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Opinions of Tuesday, 29 March 2016

Columnist: Ama Duncan

The Mandela way

Nelson ‘Madiba’ Mandela. Like many people around the world who salute this legend, so do I. I have heard and watched stories about him that makes him simply unreal to me.

I mean, first of all, the man spent 27 years in jail, never gave up his dream but instead fought through thick and thin to liberate his country from apartheid. He subsequently became the first black president of the country.

What I even found most powerful about him as a leader, was his intentional effort to forgive those who put him in jail. It is actually on record that he invited 3 of his former jailers (who were nice to him) on Robben Island into his home to dine with him and his guests after his inauguration as president. What a wow!

Thinking about him and forgiveness, I think about my own life and how at one point or the other, I have been hurt by people I thought I could trust. Yes, to forgive them is not easy at all. Actually, let me confess that sometimes it feels good to muse over their actions because then I get to think of all the God-forsaken words I would rain on them should I be given the opportunity. Some of these words I probably will never dare utter them, but at least, the thought gives me some kind of relief. But does it really?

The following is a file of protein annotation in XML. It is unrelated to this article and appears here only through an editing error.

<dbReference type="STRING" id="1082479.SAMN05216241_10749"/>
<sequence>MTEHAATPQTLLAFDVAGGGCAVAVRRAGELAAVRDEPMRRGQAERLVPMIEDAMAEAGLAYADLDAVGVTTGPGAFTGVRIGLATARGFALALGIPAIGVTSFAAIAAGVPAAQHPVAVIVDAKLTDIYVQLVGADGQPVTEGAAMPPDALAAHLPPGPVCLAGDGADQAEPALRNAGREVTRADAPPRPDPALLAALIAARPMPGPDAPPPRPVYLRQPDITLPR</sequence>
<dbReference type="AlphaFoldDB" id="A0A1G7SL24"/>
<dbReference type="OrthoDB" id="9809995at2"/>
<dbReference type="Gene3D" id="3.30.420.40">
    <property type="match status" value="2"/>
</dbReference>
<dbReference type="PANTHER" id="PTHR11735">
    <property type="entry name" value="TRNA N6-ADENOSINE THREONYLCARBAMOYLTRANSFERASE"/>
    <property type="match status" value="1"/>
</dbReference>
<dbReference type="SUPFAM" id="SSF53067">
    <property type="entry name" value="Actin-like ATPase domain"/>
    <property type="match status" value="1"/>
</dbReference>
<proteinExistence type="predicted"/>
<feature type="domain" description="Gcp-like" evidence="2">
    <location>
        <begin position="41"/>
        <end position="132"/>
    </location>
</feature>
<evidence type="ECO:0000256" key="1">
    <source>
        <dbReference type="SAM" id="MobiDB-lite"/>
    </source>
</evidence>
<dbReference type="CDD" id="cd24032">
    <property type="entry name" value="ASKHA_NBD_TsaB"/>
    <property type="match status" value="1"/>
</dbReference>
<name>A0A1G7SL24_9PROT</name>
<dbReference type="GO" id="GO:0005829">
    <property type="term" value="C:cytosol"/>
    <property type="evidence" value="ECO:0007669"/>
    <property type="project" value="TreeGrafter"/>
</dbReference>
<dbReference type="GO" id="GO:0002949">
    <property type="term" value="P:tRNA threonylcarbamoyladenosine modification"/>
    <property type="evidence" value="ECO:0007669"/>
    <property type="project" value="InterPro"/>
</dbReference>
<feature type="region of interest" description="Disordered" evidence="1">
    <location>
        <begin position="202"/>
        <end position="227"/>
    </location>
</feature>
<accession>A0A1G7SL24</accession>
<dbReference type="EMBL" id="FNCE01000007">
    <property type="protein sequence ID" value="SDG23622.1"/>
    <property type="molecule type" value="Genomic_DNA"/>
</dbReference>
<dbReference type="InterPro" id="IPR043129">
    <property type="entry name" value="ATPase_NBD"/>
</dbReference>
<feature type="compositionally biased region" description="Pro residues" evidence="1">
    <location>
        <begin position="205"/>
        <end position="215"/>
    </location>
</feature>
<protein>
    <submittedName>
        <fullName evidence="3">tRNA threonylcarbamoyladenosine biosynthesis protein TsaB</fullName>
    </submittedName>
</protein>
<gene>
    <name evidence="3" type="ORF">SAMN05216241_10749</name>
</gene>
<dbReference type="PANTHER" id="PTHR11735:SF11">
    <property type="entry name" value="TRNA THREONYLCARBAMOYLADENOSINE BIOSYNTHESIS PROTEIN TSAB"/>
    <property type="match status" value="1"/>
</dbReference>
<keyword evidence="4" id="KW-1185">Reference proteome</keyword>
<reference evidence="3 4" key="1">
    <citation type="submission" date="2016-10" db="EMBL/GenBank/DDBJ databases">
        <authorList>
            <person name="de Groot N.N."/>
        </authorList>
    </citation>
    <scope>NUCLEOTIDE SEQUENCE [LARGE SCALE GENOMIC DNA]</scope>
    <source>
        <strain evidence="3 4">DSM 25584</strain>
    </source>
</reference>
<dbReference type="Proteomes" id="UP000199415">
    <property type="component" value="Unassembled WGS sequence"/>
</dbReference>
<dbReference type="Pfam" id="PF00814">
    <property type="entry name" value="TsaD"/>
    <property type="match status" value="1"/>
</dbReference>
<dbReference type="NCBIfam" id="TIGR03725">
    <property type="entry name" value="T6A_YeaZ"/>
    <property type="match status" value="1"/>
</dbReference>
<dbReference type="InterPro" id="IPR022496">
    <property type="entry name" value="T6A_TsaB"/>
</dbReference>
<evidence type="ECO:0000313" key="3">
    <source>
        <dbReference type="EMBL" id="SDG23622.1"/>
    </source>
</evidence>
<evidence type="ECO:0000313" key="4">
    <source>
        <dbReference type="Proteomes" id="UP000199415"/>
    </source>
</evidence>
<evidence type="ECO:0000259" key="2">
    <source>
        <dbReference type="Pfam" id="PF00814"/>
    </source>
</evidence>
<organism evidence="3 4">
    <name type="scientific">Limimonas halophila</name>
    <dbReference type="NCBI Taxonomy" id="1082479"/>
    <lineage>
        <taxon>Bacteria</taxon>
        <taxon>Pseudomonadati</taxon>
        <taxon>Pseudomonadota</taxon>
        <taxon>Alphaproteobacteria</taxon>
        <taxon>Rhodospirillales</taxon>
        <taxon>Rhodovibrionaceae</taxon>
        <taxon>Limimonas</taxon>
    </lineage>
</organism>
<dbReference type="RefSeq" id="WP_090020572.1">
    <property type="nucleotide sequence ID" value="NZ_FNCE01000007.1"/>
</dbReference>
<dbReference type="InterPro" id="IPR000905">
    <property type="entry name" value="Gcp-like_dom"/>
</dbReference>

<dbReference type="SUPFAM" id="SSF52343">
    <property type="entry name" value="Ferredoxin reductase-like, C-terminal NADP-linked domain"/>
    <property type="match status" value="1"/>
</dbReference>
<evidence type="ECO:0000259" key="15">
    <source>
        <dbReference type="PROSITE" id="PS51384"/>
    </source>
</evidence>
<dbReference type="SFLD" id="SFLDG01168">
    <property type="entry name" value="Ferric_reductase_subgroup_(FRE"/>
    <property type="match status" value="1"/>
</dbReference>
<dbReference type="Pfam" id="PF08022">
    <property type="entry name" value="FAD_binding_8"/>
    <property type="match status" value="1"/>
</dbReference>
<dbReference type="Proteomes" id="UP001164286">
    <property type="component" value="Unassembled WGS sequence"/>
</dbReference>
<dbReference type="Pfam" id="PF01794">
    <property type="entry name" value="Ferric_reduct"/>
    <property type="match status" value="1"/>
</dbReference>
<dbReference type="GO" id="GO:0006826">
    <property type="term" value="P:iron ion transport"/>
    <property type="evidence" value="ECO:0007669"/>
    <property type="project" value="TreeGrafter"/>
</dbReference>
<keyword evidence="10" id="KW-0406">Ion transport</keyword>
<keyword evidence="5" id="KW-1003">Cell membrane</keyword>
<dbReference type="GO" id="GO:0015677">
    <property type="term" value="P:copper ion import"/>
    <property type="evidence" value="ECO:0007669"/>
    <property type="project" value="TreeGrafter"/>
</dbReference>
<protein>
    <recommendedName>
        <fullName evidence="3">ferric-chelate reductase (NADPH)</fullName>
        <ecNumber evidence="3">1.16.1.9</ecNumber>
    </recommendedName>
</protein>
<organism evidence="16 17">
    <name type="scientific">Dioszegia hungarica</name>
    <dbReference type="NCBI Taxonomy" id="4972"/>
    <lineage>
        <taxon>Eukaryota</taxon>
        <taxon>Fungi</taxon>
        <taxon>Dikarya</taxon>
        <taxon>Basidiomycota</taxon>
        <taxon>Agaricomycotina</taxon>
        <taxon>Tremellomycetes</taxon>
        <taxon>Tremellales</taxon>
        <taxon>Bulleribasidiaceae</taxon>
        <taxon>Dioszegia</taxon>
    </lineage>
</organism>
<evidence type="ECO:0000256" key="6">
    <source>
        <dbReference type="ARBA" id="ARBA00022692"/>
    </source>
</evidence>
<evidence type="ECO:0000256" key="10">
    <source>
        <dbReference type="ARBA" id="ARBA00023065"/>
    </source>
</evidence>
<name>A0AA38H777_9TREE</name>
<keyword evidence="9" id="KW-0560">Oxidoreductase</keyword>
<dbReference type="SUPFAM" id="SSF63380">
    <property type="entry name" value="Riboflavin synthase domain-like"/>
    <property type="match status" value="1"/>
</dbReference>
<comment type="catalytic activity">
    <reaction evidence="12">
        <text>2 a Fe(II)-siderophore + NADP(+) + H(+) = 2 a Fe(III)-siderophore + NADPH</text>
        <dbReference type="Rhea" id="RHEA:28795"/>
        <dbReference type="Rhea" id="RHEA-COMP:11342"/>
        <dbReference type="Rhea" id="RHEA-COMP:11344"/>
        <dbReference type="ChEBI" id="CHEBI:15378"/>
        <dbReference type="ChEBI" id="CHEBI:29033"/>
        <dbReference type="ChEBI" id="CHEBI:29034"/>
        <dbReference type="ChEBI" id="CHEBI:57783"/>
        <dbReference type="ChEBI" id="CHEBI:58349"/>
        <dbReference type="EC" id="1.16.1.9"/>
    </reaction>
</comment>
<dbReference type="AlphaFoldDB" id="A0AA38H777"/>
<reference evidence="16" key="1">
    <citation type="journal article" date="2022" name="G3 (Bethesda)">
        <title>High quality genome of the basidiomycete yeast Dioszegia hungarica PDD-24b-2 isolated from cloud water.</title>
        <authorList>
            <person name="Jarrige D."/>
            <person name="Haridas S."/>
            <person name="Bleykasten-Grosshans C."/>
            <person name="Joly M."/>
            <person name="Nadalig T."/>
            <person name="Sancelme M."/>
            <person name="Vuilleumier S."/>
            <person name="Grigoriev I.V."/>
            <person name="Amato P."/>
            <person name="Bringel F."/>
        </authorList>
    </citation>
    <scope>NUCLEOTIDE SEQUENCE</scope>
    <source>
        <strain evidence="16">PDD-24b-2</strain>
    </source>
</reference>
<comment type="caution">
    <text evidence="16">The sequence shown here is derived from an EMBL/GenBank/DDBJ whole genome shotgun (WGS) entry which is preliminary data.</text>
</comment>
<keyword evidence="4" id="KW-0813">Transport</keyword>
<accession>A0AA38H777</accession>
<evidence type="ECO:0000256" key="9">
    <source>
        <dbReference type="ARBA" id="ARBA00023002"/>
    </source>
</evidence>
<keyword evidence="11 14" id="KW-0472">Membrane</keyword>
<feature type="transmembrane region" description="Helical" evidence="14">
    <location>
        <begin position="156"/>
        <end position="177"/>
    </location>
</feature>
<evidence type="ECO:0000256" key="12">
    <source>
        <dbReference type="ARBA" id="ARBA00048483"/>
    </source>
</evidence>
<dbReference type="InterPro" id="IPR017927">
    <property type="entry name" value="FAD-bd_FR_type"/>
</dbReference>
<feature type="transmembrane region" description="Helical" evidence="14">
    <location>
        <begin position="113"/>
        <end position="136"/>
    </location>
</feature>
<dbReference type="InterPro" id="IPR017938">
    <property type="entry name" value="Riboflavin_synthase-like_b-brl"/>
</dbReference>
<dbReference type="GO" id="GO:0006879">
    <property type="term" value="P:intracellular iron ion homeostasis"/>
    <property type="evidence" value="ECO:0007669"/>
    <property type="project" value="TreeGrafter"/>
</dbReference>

Alas! What if we flipped the coin? What about all the people I have hurt deeply, some of whom I may not even be aware of? Do they also enjoy musing over my actions that caused them pain and address me with all sorts of words in their heads? This I probably may never know. I know for a fact though that holding on to the thought of someone else’s negative actions causes me unbearable pain. Sometimes I actually lose sleep, can’t focus on anything productive and the number of times I sigh is just ridiculous. Un-forgiveness cripples me!

This tells me one thing; ‘un-forgiveness’ hurts the ‘un-forgiver’ more than the ‘un-forgiven’. It is ironic, isn’t it? Because when we refuse to forgive others, we are actually trying to ‘punish’ them right? Wrong. I have recently come to realize that Mandela was so right when he said ‘As I walked out the door toward the gate that would lead to my freedom, I knew if I didn’t leave my bitterness and hatred behind, I’d still be in prison’. This is a simple truth shared by this great man of wisdom.

The Christians among us have just celebrated Easter, a season in which the most remarkable show of love and forgiveness occurred with the death of our Jesus Christ. As we make merry, I pray that we learn to love ourselves enough to forgive others as Christ forgave us, because at the end of the day forgiving others is really in our best interest. A thought: if we find it too difficult to forgive others, let’s flip the coin and remember the times we have been forgiven for our own mistakes.

If we want to move forward as a nation, then we must really let go of the pain of the past by making an intentional effort to let go of them. The bitterness, the anger, the long hours of musing and sighing, the plotting to pay people back in their own coins are all not worth our time and efforts. As a people, we need to go the Mandela way in order to be free to make history.

Happy Easter!